Montgomery County investigators seized a key document during their search this week of Pennsylvania Attorney General Kathleen G. Kane's offices that could undercut the defense in her criminal case, The Inquirer has learned.

As they executed a search warrant Thursday at Kane's Harrisburg office, the detectives found an oath of secrecy she signed shortly after taking office in January 2013. In the oath, she swore to keep confidential decades worth of grand jury investigations, according to sources familiar with the document.

The newly discovered oath could prove key in the case against Kane, who is charged with leaking secret grand jury materials to the Philadelphia Daily News last year in a bid to embarrass a political enemy, Frank Fina, a former top prosecutor in her office with whom she was feuding.

Kane and her lawyers have said repeatedly that she never took an oath of secrecy for the 2009 grand jury proceedings from which she is accused of leaking information. At the time, Kane was a stay-at-home mother, was not involved in that grand jury's proceedings, and cannot be held liable for the leak, her lawyers have argued.

But the oath investigators obtained shows Kane swore to hold secret information from Grand Jury No. 1 - impaneled 35 years ago - through Grand Jury No. 32, according to people familiar with the matter. The grand jury from which she is accused of leaking is Grand Jury No. 29.

Her criminal defense attorney, Gerald Shargel, has declined to discuss the search warrant.

On Friday, Shargel issued a statement calling for a formal investigation into "leaks" about Kane's criminal case and her disciplinary proceedings that he said are designed to unfairly taint potential jurors.

Shargel said Kane's legal team is growing "more frustrated and disappointed" by the day at media coverage of what should be confidential or protected matters involving her criminal case. The reports, he said, are based on leaks that threaten Kane's constitutional rights to hold elected office and to a fair trial.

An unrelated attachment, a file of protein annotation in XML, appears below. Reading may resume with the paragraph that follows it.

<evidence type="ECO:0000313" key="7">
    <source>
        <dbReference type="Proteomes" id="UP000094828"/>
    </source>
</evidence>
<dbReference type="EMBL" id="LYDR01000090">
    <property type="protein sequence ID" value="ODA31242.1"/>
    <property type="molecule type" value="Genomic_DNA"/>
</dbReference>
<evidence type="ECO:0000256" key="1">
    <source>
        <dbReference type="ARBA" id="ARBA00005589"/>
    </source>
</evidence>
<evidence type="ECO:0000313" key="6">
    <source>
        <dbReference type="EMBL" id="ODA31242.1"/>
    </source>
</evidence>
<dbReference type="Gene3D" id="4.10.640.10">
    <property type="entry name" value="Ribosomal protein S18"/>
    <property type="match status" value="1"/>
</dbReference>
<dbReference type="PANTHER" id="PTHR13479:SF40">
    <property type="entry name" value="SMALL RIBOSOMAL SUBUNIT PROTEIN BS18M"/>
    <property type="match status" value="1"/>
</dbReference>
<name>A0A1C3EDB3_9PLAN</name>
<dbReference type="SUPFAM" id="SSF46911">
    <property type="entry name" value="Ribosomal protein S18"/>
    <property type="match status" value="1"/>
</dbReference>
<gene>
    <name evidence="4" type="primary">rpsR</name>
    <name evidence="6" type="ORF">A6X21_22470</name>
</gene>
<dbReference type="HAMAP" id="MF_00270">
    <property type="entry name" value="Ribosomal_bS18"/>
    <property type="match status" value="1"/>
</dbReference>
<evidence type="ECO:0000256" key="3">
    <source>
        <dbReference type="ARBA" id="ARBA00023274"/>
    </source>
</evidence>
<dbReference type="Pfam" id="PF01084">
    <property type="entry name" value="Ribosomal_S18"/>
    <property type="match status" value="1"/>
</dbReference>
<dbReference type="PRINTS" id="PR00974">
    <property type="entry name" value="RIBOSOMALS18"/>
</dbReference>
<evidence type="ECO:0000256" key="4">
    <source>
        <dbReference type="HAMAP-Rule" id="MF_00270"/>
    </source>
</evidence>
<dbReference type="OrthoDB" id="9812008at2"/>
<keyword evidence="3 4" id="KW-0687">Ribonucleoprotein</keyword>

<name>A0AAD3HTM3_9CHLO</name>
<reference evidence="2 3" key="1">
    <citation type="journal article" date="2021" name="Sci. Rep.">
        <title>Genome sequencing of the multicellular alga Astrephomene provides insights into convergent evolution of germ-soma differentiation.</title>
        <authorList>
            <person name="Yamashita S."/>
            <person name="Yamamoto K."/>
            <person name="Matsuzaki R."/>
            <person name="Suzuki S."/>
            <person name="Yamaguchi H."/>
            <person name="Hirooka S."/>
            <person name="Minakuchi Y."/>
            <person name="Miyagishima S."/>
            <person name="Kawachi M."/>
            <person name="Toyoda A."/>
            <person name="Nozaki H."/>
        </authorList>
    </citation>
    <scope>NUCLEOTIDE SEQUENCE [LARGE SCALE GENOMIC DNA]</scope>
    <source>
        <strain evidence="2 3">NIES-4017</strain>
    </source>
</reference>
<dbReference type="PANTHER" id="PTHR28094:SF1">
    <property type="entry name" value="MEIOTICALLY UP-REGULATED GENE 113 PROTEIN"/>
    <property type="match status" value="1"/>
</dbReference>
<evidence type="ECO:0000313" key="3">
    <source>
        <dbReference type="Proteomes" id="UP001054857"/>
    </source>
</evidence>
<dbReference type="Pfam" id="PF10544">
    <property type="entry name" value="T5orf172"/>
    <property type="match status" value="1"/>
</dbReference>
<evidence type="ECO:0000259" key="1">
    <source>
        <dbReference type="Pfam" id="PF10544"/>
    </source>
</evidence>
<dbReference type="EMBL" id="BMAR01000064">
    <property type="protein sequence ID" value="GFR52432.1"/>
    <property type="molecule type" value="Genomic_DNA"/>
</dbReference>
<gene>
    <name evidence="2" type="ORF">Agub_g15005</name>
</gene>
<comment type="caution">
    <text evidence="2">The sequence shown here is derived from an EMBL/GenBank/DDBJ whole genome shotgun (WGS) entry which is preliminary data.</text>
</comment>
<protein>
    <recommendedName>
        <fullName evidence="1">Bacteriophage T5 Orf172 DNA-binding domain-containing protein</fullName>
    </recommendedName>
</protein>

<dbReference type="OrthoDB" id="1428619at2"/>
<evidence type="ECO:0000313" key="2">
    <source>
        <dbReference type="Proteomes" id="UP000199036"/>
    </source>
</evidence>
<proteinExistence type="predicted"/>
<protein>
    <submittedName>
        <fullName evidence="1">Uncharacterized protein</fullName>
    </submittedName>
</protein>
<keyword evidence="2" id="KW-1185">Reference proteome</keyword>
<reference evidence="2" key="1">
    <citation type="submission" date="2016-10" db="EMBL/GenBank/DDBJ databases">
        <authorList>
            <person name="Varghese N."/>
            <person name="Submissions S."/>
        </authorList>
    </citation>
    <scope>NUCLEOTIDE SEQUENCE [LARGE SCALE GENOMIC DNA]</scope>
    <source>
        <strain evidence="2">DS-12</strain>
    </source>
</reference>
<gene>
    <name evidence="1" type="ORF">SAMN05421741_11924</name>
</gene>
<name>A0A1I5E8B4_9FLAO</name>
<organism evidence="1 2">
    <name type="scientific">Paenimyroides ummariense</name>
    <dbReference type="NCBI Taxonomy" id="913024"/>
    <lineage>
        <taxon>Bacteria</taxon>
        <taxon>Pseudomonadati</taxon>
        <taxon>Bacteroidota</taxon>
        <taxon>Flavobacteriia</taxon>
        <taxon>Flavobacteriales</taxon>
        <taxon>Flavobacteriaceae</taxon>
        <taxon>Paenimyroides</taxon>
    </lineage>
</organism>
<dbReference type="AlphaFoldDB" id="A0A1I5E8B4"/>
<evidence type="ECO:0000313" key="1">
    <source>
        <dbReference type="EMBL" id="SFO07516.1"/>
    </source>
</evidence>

"There are regular and unconscionable leaks of confidential information in this case," Shargel wrote in a statement. "An elected official is being railroaded out of office and forced to defend herself before a jury pool that has been intentionally and irrevocably tainted. This is absolutely and fundamentally wrong. It should not be allowed to stand."

Shargel asked the courts to launch an inquiry, calling it an "utter hypocrisy" that his client faces criminal charges for leaking.

Kane was charged last month with conspiracy, perjury, official oppression, and other crimes. The case is being led by Montgomery County District Attorney Risa Vetri Ferman and First Assistant Kevin Steele.

Officials with the Administrative Office of Pennsylvania Courts, the administrative arm of the state Supreme Court, did not have an immediate comment. The high court authorizes leak investigations.

In his statement, Shargel cited media coverage of the search warrant, saying that although it was sealed, reporters had clustered in the lobby of the Attorney General's Office as the search was unfolding, with some reporting on its contents.

Shargel also cited in his statement media coverage of an emergency petition by the state Disciplinary Board to the Supreme Court to suspend Kane's law license. If the justices opt for suspension, Kane could be forced from office, as the state Constitution requires the attorney general to be a member of the bar.

Such disciplinary proceedings are confidential, as are all the documents about it. Shargel contended that the press had one of the disciplinary documents even before Kane or her attorneys. He did not specify a media outlet.

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